You know the old saying, don’t cry over split tomatoes? Or something like that…
Why Do Tomatoes Split?
Fruits may split while they’re growing due to changes in their hydration status.
a rain gauge. Summer crops are sure to need some extra help in terms of irrigation during periods of hot and dry weather.
Keep in mind that container-grown plants will need more frequent watering, since the soil will dry out more quickly than it does for plants grown in the ground.
Using drip irrigation and setting a timer on your sprinkler system when you go on vacation can help to keep your plants hydrated and happy.
You can read more about watering tomato plants here, and learn more about what causes fruit to split and how to prevent cracking (coming soon!).
Can You Eat Cracked Tomatoes?
Yes, but not always.
onto the compost pile or into the garbage is recommended.
Again, better safe than sorry where bacteria and fungi are involved.
Time is also an important element. If you notice a split, try to pick the damaged fruit as soon as you are able to.
Leaving it on the vine longer, outside in the sun, increases the risk of bacterial or fungal growth and infection.
Savoring the Split
If you are able to save a few tomatoes that only have minor splits, first off, cheers to you! The fruits of your labor have paid off, and you were able to overcome a common but frustrating gardening obstacle.
Now, what should you do with them?
Cutting away damaged pieces of the fruit may make them visually less appealing, but they’re still perfect for use in processed and cooked recipes.
In fact, cooking fresh fruit that was slightly damaged and bringing it to the boiling point can be safer than eating it fresh, as an extra fail-safe in terms of food quality.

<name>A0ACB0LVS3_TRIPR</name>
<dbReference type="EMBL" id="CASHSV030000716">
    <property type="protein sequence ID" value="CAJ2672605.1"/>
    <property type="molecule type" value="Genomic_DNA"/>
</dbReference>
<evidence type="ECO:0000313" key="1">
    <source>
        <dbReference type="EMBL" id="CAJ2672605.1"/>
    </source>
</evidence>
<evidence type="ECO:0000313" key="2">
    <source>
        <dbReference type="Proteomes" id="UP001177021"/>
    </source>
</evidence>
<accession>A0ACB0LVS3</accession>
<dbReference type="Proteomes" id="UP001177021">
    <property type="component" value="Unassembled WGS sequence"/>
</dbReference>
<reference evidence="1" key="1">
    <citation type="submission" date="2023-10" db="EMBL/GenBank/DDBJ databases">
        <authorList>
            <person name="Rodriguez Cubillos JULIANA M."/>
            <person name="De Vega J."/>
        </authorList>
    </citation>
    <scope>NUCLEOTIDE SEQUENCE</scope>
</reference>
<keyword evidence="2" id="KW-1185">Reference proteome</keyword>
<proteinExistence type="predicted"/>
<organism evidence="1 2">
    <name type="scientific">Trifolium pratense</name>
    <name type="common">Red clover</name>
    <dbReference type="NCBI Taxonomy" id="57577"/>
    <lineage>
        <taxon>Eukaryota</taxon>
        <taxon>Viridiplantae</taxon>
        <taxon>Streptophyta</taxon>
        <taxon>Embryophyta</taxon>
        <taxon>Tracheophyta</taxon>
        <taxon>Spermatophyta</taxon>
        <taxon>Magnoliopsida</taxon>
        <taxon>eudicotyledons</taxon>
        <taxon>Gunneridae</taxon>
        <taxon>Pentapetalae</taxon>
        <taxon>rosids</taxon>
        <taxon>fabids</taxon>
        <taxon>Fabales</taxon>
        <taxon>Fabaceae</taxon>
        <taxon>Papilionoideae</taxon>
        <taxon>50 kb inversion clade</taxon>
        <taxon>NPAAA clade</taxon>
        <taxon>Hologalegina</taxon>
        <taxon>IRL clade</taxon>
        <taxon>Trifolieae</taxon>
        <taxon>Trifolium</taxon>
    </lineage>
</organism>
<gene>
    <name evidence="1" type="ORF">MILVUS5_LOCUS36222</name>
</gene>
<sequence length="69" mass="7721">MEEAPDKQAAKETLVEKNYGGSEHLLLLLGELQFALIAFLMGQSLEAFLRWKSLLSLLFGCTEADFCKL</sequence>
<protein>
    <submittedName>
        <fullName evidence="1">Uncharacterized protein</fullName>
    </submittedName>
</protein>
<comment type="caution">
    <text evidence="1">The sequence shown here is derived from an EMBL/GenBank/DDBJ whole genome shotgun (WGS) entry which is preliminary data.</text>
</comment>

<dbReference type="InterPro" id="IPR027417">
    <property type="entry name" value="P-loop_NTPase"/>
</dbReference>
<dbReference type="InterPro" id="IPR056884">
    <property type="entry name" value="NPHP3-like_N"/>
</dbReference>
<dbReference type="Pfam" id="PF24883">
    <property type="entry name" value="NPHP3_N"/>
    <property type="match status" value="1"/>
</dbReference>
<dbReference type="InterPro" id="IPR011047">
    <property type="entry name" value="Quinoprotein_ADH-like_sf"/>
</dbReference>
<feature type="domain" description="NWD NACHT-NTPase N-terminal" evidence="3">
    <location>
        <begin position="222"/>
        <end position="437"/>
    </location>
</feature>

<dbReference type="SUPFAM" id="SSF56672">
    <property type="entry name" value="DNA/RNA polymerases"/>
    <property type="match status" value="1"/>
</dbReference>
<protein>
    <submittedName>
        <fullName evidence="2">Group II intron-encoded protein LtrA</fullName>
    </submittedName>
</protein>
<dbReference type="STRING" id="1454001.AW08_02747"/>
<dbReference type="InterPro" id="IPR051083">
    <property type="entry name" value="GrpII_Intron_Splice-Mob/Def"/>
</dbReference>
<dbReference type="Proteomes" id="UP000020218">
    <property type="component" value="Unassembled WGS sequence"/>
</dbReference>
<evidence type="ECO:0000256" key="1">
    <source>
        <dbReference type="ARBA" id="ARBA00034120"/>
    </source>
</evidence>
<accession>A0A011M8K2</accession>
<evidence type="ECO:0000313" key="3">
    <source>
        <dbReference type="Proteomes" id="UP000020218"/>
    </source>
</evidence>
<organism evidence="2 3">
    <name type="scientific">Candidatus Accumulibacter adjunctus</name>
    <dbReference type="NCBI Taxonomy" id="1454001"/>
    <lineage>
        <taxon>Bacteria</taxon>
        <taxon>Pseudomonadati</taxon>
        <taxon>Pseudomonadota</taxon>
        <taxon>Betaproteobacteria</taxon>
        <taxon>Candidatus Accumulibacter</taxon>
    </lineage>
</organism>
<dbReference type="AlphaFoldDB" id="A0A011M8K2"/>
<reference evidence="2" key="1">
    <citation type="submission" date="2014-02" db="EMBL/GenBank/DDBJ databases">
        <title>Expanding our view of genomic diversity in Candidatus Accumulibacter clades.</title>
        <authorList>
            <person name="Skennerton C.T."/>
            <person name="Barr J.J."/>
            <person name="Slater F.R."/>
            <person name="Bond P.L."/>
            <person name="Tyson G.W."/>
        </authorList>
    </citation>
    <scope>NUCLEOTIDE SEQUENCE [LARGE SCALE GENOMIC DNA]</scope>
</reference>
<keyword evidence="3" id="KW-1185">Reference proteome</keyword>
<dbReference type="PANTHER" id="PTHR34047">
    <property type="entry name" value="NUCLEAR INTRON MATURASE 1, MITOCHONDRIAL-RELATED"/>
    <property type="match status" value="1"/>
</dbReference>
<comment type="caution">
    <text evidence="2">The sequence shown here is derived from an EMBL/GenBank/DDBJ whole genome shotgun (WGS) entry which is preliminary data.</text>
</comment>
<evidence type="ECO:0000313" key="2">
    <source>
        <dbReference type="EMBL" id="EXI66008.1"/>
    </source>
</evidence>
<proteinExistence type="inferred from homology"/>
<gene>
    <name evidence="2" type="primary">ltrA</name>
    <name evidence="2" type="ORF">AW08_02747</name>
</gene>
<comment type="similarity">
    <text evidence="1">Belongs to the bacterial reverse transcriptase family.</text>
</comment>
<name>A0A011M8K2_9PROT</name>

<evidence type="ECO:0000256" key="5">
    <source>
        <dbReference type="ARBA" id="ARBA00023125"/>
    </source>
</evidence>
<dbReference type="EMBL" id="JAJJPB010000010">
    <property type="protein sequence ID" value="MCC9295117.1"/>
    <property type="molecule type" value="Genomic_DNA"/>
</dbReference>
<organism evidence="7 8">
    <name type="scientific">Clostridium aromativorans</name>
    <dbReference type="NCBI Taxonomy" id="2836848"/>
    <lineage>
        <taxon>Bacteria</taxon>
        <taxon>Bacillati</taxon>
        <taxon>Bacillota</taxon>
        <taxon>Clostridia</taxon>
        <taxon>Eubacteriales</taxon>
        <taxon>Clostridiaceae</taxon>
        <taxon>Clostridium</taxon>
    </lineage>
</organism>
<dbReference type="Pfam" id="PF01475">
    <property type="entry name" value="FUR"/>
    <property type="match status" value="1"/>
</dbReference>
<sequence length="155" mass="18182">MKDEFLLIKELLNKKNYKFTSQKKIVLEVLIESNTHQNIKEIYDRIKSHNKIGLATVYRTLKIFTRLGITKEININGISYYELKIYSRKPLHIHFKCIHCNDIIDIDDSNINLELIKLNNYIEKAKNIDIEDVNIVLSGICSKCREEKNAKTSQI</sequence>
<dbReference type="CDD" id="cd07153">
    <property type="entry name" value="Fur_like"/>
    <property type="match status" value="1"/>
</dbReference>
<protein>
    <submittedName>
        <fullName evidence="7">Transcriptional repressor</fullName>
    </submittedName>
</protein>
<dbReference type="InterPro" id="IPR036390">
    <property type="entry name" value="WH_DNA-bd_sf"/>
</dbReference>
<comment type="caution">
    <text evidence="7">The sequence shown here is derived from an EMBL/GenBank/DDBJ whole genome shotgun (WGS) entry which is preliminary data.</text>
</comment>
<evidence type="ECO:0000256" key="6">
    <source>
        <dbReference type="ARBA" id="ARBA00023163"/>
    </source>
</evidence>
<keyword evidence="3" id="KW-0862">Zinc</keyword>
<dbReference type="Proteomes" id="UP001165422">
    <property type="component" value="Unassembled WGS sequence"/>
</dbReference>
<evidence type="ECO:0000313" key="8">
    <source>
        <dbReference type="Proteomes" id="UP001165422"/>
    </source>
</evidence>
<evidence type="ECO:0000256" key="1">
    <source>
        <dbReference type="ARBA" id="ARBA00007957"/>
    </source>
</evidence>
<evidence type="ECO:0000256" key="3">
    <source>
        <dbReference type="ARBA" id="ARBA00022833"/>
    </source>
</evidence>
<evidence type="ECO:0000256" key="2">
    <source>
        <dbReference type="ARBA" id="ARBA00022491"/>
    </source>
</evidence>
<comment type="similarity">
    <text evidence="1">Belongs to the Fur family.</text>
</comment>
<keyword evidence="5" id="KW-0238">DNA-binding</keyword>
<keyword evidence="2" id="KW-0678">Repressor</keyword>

Try making your own homemade pasta sauce, cooked juice, or ketchup. You could even use your harvest in a soup or stew, like this one from our sister site, Foodal that’s easy to whip up in just 20 minutes, and flavored with fresh basil.
Jam is another tasty cooked option, but keep in mind that you should not can or put up preserves made with bruised or damaged produce.
Instead, try a quick preserve that is cooked and then stored in the refrigerator (rather than for longer periods on the shelf) like this sweet and savory tomato jam from Foodal. It’s delicious on grilled cheese sandwiches!
If you want to continue savoring the tomato goodness (split or not), take a look at these articles next:
Tori Vallana, RD, LDN
Tori Vallana is a registered dietitian with a passion for making food and nutrition simple. She holds an associate’s degree in baking and pastry arts as well as a bachelor’s degree in nutrition and dietetics. Tori loves perusing her local farmers market to find high-quality produce and encourages her patients to do the same!